Friday, March 20th 2009

AMD to Demonstrate GPU Havok Physics Acceleration at GDC

GPU-accelerated physics is turning out to be the one part of specifications AMD is yearning for. One of NVIDIA's most profitable acquisitions in recent times, has been that of Ageia technologies, and its PhysX middleware API. NVIDIA went on to port the API to its proprietary CUDA GPGPU architecture, and is now using it as a significant PR-tool apart from a feature that is genuinely grabbing game developers' attention. In response to this move, AMD's initial reaction was to build strategic technology alliance with the main competitor of PhysX: Havok, despite its acquisition by Intel.

In the upcoming Game Developers Conference (GDC) event, AMD may materialize its plans to bring a GPU-accelerated version of Havok, which has till now been CPU-accelerated. The API has featured in several popular game titles such as Half Life 2, Max Payne II, and some other Valve Source-based titles. ATI's Terry Makedon, in his Twitter-feed has revealed that AMD would put forth its “ATI GPU Physics strategy.” He also added that the company would present a tech-demonstration of Havok technology working in conjunction with ATI hardware. The physics API is expected to utilize OpenCL and AMD Stream.

Source: bit-tech.net
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226 Comments on AMD to Demonstrate GPU Havok Physics Acceleration at GDC

#1
DarkMatter
Mussels said:
No its not. Phsyx is CAPABLE of it, but they simply cant do it. I'll try and explain it more simply.

Path 1: Make the game use a generic physics engine, for people without CUDA (old Nv cards, ATI) - Physx does as little as possible in this example, so that they dont need to duplicate any coding (two physics engines for the same items) - thats when you have items that dont collide together.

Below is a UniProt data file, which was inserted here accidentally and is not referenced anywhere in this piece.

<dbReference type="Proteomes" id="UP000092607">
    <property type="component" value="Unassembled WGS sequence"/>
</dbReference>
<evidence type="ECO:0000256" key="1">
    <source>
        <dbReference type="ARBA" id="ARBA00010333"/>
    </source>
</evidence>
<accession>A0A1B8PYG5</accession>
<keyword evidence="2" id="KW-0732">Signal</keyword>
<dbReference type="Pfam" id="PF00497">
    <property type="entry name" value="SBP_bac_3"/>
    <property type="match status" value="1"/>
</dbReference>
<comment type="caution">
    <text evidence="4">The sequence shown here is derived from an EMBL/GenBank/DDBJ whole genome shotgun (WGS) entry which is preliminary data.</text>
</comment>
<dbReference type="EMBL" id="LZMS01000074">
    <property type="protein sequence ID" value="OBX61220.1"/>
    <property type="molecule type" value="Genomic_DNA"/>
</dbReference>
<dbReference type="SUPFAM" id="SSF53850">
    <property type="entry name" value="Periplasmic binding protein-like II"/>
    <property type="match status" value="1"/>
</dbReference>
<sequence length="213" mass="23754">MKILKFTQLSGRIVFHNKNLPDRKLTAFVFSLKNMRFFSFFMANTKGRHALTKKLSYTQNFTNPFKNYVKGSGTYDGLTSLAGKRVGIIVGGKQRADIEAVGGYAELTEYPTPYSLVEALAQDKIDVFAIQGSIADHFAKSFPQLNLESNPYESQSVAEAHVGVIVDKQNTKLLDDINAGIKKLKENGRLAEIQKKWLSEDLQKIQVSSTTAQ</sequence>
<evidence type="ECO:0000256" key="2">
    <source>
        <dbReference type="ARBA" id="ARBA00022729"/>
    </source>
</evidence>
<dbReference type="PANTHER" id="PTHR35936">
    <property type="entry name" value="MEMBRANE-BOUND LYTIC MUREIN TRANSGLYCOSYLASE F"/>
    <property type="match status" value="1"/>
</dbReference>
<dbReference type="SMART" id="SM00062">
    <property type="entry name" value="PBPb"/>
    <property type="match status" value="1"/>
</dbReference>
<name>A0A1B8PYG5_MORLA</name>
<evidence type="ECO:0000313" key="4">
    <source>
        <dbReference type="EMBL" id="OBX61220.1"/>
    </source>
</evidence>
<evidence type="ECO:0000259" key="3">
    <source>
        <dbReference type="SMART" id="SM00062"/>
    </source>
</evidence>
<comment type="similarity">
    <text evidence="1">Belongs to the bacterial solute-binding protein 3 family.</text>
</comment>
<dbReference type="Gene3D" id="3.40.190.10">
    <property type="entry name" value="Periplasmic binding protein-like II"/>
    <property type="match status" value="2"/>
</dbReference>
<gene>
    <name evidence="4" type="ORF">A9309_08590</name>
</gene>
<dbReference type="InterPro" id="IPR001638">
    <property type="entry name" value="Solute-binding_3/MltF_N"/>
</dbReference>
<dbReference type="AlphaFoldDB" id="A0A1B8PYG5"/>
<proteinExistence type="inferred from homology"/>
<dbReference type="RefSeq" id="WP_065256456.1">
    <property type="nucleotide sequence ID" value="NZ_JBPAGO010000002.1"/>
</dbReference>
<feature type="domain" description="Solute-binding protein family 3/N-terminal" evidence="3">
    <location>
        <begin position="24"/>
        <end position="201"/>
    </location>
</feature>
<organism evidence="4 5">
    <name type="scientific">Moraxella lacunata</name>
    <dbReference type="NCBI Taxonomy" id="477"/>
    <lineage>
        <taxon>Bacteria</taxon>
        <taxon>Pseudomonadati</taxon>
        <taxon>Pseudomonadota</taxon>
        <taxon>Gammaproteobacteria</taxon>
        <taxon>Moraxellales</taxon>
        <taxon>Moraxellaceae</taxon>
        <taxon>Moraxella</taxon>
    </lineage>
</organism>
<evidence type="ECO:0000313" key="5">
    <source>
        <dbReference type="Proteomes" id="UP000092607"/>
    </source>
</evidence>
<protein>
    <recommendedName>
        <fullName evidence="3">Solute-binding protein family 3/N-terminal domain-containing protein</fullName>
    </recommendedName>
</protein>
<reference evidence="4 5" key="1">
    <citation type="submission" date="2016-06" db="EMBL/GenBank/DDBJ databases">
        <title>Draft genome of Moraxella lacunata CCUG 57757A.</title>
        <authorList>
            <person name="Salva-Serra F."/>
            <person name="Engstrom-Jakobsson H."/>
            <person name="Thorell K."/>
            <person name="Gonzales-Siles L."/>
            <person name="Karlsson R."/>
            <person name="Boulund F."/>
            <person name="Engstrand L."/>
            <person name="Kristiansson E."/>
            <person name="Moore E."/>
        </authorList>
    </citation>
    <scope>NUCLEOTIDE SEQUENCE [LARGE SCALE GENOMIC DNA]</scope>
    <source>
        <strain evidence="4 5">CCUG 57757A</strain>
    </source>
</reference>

path 2: make two engines coded for everything. When physx is enabled everything moves over, and everything can interact with everything else.


If you were strapped for cash and time as a game developer with an unknown, brand new concept for a game... which would you take?
In Mirror's Edge when you walk on a cloth it interacts with your character. That is when extensive PhysX is enabled and when not, I suppose it doesn't interact, because current CPUs don't have enough power to handle that kind of extensive use. If it'd be using another engine, like Havok it wouldn't interact either, you need stream power to do so, be it a GPU or a PPU. So I'm lost and don't know what are you trying to say.

Anyway, in path 1 you can take PhysX just as well as you could take any other, namely Havok, and PhysX is free. If you are not going to make anything special, the free version of PhysX, the one without access to the source code, is just enough.
Posted on Reply
#2
DaveK
Woot go Havok! They're Irish :D Might stop by their office someday.
Posted on Reply
#3
Mussels
Moderprator
DarkMatter said:
In Mirror's Edge when you walk on a cloth it interacts with your character. That is when extensive PhysX is enabled and when not, I suppose it doesn't interact, because current CPUs don't have enough power to handle that kind of extensive use. If it'd be using another engine, like Havok it wouldn't interact either, you need stream power to do so, be it a GPU or a PPU. So I'm lost and don't know what are you trying to say.

Anyway, in path 1 you can take PhysX just as well as you could take any other, namely Havok, and PhysX is free. If you are not going to make anything special, the free version of PhysX, the one without access to the source code, is just enough.
alright, my info on the cloth stuff could be wrong.

If you want to test it, test how it works once a few holes are in the cloth - i have a suspicion they're using another physics engine for the collision detection on top of physx (walking on the cloth wont change between physx on and off, for example)
Posted on Reply
#4
DarkMatter
ShadowFold said:
Cell Factor doesn't work on nvidia PhysX. I tried.. And I forgot Cryostasis, but it's really the ONLY game that uses it well.. I remember trying the demo and it was ok, but ran pretty bad on a gtx 280 and didn't really see anything cool besides the mercury, I mean water.
It doesn't matter that CellFactor doesn't work on Nvidia PhysX, it's just an example of what a gane with PhysX enabled can do. If the developers wanted, they could port it to Nvidia PhysX.

About Cryostasis I have seen it playing in a 9800GTX+ and it ran well, so I dunno why it ran bad on a GTX280.